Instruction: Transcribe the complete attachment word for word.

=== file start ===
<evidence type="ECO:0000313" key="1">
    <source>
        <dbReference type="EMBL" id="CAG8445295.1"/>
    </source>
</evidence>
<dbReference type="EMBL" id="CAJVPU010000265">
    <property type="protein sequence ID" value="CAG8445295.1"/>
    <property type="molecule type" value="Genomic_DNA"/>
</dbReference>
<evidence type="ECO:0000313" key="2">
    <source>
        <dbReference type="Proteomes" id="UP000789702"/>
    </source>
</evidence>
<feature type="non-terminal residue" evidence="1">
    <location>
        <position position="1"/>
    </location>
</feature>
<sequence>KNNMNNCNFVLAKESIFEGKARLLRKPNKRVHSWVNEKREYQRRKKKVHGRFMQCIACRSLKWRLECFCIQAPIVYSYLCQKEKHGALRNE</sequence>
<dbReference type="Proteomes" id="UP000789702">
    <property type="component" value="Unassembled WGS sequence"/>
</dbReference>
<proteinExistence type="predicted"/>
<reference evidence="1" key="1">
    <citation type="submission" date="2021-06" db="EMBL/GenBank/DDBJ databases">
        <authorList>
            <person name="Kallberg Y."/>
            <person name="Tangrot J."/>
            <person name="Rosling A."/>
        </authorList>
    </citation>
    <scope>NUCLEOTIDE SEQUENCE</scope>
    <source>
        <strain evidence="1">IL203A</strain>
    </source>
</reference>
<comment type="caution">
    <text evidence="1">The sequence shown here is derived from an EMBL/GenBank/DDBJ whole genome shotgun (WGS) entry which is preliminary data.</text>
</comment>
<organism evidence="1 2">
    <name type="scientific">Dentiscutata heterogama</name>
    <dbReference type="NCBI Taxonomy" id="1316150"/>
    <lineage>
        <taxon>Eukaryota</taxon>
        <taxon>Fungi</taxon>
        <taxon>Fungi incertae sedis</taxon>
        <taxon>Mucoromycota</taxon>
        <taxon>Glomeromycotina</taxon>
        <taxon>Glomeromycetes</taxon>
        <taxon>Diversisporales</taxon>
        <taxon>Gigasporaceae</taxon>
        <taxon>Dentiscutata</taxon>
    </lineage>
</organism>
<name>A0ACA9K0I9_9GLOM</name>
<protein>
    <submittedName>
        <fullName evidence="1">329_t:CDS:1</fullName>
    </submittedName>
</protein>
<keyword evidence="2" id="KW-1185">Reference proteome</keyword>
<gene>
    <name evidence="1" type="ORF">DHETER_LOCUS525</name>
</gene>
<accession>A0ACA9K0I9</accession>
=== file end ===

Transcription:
<evidence type="ECO:0000313" key="1">
    <source>
        <dbReference type="EMBL" id="CAG8445295.1"/>
    </source>
</evidence>
<dbReference type="EMBL" id="CAJVPU010000265">
    <property type="protein sequence ID" value="CAG8445295.1"/>
    <property type="molecule type" value="Genomic_DNA"/>
</dbReference>
<evidence type="ECO:0000313" key="2">
    <source>
        <dbReference type="Proteomes" id="UP000789702"/>
    </source>
</evidence>
<feature type="non-terminal residue" evidence="1">
    <location>
        <position position="1"/>
    </location>
</feature>
<sequence>KNNMNNCNFVLAKESIFEGKARLLRKPNKRVHSWVNEKREYQRRKKKVHGRFMQCIACRSLKWRLECFCIQAPIVYSYLCQKEKHGALRNE</sequence>
<dbReference type="Proteomes" id="UP000789702">
    <property type="component" value="Unassembled WGS sequence"/>
</dbReference>
<proteinExistence type="predicted"/>
<reference evidence="1" key="1">
    <citation type="submission" date="2021-06" db="EMBL/GenBank/DDBJ databases">
        <authorList>
            <person name="Kallberg Y."/>
            <person name="Tangrot J."/>
            <person name="Rosling A."/>
        </authorList>
    </citation>
    <scope>NUCLEOTIDE SEQUENCE</scope>
    <source>
        <strain evidence="1">IL203A</strain>
    </source>
</reference>
<comment type="caution">
    <text evidence="1">The sequence shown here is derived from an EMBL/GenBank/DDBJ whole genome shotgun (WGS) entry which is preliminary data.</text>
</comment>
<organism evidence="1 2">
    <name type="scientific">Dentiscutata heterogama</name>
    <dbReference type="NCBI Taxonomy" id="1316150"/>
    <lineage>
        <taxon>Eukaryota</taxon>
        <taxon>Fungi</taxon>
        <taxon>Fungi incertae sedis</taxon>
        <taxon>Mucoromycota</taxon>
        <taxon>Glomeromycotina</taxon>
        <taxon>Glomeromycetes</taxon>
        <taxon>Diversisporales</taxon>
        <taxon>Gigasporaceae</taxon>
        <taxon>Dentiscutata</taxon>
    </lineage>
</organism>
<name>A0ACA9K0I9_9GLOM</name>
<protein>
    <submittedName>
        <fullName evidence="1">329_t:CDS:1</fullName>
    </submittedName>
</protein>
<keyword evidence="2" id="KW-1185">Reference proteome</keyword>
<gene>
    <name evidence="1" type="ORF">DHETER_LOCUS525</name>
</gene>
<accession>A0ACA9K0I9</accession>